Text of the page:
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Simpson wins Album of the Year Grammy

Sunday, February 12, 2017 – Sturgill Simpson's left of center disc, "A Sailor's Guide to Earth," won the Grammy on Sunday for Best Grammy Album.

Maren Morris' "My Church" took the honor for Best Country Solo Performance. Morris also sang with Alicia Keys during the broadcast.

Hillary Scott & the Scott Family won two Grammys: "Thy Will" took Contemporary Christian Music Performance/Song with Bernie Herms, Hillary Scott and Emily Weisband, songwriters. Scott and her family's album, "Love Remains," took Contemporary Christian Music Album.

Pentatonix's version of "Joelene" with Dolly Parton won Best Country/Duo Performance.

Lori McKenna won the Best Country Song Grammy for "Humble and Kind." Tim McGraw recorded the song.

The Best Roots Gospel Album wen to Joey + Rory for Hymns," released a year ago as Joey was succumbing to cancer.

Sarah Jarosz took the honor for Best Americana Roots Performance for "House of Mercy." She also took the Best Folk Album for "Undercurrent."

Vince Gill's "Kid Sister" took the Best American roots Song. The song was recorded by The Time Jumpers, which includes Gill.

Will Nelson won the Grammy for Best Pop Traditional Pop Vocal Album for "Summertime: Willie Nelson Sings Gershwin."

Stax artist William Bell won Best Americana Album for "This is Where I Live."

O'Connor Band with Mark O'Connor scored the Grammy for Best Bluegrass Album for "Coming Home."

More news for Sturgill Simpson

CD reviews for Sturgill Simpson

A Soldier's Guide to Earth CD review - A Soldier's Guide to Earth
If scratching your head about the sounds emanating from Sturgill Simpson's third release, then "It Ain't All Flowers" from his last release, the excellent "Metamodern Sounds in Country Music," ought to serve as a reference point. In a disc filled with traditional country sounds, "Flowers" was about as far away as one could get with the electronics sounding so completely disjointed from everything else on the release. Put it this way - " Islands" »»»
Metamodern Sounds in Country Music CD review - Metamodern Sounds in Country Music
The first time you hear Sturgill sing you may feel like you've heard a ghost - the ghost of Waylon Jennings, that is. Although his voice isn't as low as Jennings' was, it's nevertheless still in the same general vocal range ballpark. Better still, the Kentucky native sings wonderfully honest country songs. "Life of Sin," for instance, is a song about, well, sinning, which is really some of what great country is all about. Yes, most of this album will do a »»»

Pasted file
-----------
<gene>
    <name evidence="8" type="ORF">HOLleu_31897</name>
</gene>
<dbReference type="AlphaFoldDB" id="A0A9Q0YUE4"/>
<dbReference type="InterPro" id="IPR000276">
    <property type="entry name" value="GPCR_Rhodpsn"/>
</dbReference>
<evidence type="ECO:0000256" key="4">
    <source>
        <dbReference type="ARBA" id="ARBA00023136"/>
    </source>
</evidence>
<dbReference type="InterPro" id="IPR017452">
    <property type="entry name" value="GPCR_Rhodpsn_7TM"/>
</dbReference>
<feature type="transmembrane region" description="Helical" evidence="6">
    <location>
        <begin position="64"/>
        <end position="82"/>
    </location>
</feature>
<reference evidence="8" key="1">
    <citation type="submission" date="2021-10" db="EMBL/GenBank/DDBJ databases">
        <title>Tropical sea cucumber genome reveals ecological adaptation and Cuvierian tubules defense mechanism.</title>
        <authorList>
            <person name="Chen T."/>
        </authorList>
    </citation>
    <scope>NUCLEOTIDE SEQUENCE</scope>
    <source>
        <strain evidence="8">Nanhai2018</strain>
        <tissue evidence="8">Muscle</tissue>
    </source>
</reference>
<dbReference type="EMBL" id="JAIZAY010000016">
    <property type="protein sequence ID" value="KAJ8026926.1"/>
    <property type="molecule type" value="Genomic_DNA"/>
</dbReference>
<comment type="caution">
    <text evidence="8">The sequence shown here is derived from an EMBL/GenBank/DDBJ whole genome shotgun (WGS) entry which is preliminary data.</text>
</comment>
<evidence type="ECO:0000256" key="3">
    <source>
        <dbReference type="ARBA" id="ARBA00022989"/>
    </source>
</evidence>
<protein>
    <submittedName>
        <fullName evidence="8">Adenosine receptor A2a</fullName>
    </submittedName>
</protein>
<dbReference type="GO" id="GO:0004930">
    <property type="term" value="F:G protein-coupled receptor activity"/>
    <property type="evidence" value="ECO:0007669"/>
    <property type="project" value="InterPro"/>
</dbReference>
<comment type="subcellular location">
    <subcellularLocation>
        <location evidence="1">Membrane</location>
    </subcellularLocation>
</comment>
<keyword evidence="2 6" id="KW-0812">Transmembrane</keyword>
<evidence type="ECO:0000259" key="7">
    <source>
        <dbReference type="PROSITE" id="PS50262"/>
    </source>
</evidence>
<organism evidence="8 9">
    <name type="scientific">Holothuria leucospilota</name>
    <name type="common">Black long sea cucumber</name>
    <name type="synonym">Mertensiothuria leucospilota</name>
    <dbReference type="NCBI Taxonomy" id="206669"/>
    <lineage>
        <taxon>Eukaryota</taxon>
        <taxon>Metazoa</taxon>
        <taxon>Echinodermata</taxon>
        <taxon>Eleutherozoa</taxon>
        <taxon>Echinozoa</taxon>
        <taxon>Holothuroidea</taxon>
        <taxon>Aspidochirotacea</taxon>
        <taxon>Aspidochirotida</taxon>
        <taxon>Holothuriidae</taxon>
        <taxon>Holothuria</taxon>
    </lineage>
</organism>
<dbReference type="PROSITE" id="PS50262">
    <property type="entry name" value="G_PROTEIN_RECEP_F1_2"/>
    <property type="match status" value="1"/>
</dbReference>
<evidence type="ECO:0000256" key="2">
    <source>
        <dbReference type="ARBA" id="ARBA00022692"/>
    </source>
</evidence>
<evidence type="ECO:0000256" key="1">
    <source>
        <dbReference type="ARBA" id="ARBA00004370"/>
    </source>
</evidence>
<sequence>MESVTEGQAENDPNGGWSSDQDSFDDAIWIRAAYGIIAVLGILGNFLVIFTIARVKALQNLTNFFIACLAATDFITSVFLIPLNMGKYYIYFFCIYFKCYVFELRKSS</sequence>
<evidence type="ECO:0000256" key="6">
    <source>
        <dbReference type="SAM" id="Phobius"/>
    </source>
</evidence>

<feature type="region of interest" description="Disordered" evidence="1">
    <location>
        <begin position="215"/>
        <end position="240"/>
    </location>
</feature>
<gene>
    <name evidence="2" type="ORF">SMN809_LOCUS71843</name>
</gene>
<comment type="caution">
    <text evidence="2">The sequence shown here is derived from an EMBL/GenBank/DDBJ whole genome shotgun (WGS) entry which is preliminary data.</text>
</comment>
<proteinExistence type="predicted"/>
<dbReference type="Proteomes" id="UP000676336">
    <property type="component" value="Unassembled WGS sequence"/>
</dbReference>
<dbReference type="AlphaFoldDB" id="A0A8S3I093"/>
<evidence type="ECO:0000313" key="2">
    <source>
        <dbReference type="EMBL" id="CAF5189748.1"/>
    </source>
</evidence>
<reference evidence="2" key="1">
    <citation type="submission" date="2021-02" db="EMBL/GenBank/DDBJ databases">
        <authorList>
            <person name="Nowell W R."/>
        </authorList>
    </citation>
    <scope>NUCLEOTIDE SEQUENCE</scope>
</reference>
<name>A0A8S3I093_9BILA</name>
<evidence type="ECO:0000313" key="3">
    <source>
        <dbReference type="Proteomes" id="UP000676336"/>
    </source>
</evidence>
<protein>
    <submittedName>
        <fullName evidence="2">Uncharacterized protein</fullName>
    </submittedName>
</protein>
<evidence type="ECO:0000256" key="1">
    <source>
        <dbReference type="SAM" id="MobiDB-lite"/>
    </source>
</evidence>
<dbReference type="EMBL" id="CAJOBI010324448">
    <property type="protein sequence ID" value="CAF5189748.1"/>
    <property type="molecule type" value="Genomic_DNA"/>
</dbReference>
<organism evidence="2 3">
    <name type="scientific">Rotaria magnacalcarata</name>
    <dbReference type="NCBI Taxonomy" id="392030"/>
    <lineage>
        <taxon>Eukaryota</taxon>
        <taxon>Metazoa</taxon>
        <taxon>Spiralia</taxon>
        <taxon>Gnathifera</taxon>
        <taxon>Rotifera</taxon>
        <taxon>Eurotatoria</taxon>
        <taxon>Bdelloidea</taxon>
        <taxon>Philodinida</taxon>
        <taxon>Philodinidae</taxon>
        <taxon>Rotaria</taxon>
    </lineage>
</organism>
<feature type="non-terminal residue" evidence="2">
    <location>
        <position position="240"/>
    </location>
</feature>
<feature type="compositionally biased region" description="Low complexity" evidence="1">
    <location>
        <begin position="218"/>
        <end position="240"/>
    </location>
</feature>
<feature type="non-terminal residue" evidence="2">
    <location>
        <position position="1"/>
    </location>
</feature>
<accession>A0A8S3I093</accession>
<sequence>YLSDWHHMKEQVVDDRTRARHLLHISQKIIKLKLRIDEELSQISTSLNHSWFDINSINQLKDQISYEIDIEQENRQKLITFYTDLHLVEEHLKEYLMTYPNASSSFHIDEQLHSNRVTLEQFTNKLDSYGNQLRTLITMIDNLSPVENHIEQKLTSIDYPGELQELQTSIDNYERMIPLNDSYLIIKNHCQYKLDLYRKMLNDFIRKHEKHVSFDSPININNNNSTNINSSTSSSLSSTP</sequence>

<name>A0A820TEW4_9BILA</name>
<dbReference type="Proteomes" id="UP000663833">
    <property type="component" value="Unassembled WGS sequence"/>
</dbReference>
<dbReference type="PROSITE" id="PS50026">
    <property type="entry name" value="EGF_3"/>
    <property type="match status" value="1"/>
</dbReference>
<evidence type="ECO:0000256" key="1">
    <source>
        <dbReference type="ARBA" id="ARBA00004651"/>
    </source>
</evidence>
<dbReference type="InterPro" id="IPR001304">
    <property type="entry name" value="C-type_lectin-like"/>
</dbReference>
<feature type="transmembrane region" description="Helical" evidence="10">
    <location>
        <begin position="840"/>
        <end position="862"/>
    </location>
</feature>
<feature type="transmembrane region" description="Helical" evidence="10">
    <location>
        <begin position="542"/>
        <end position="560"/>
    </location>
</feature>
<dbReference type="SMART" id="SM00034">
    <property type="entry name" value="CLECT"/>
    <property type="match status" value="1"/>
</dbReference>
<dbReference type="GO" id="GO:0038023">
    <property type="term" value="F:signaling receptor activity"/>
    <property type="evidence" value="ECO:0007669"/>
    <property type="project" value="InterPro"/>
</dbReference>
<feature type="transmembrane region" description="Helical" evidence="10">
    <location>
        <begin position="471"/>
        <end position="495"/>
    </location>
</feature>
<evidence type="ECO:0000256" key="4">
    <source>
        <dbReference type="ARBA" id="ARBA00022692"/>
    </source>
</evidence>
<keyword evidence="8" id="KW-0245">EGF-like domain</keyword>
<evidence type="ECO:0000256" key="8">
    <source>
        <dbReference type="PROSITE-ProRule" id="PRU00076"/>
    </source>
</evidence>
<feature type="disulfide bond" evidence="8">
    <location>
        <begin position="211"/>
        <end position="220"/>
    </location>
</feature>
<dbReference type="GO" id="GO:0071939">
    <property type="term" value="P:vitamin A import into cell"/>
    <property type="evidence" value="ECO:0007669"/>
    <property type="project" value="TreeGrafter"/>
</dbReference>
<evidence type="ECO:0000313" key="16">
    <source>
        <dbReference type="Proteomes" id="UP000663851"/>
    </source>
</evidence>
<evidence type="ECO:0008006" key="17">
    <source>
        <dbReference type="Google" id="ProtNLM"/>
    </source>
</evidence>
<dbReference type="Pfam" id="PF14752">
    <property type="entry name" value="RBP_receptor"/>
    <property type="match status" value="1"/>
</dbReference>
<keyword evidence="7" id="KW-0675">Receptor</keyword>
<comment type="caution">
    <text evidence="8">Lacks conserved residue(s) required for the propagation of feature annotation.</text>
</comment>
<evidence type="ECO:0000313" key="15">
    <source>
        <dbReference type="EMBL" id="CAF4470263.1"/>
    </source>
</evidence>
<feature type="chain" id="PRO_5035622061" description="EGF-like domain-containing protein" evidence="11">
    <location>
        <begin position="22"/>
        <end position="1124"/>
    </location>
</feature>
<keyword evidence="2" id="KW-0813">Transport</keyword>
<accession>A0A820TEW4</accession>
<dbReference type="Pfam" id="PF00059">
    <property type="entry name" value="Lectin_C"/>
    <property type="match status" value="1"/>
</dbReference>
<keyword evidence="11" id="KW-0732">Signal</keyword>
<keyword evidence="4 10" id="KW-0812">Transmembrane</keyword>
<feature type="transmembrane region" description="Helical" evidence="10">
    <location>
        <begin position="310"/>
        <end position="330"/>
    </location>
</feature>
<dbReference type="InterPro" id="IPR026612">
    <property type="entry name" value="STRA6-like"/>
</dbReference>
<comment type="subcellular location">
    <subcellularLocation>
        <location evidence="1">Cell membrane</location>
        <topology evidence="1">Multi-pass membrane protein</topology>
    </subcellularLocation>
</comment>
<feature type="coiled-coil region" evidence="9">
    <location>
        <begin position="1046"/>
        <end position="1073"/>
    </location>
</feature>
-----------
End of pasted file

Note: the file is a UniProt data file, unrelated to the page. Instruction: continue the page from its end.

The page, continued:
High Top Mountain CD review - High Top Mountain
There's not a whole lot of traditional troubadours around these days. Old school may still be appreciated, but when it comes to country crossovers and reaching the masses, it's roots rock, alt.-country and Americana that hold the upper hand. Which makes it surprising in a way that newcomer Sturgill Simpson should sound like such a, well, old-timer. Hell, even his name resembles the kind of handle aptly suited to a country crooner. It's little wonder then that his debut disc, »»»
Editorial: Walking the talk – When names like Hank Williams, Johnny Cash, Waylon and the Hag are invoked, you're talking hard core country. These are the touchstones of country , the guys who made country music what it was and still is (or maybe can be). When these folks would sing about being down-and-out and the rough-and-tumble, they knew of what they were singing about. Fast forward a few years to the country singers of today. »»»
Concert Review: The Lil Smokies provide the perfect antidote – On a night when the world to be falling further apart thanks to coronavirus (this would be the night the NBA postponed the season), there stood The Lil Smokies to at least in some small measure save the day. The quintet is part of a generation of musicians with bluegrass as the basis, but not totally the sum of the music either.... »»»
Concert Review: White makes the case for himself, no matter how dark the music – John Paul White opined with a glint in his eyes that his songs were not of the uplifting variety. In fact, they were downright dark. How else to explain "The Long Way" with the line "long way home back to you." Or "James," a song inspired by his grandfather who suffered from dementia. But lest you think that the Alabama... »»»
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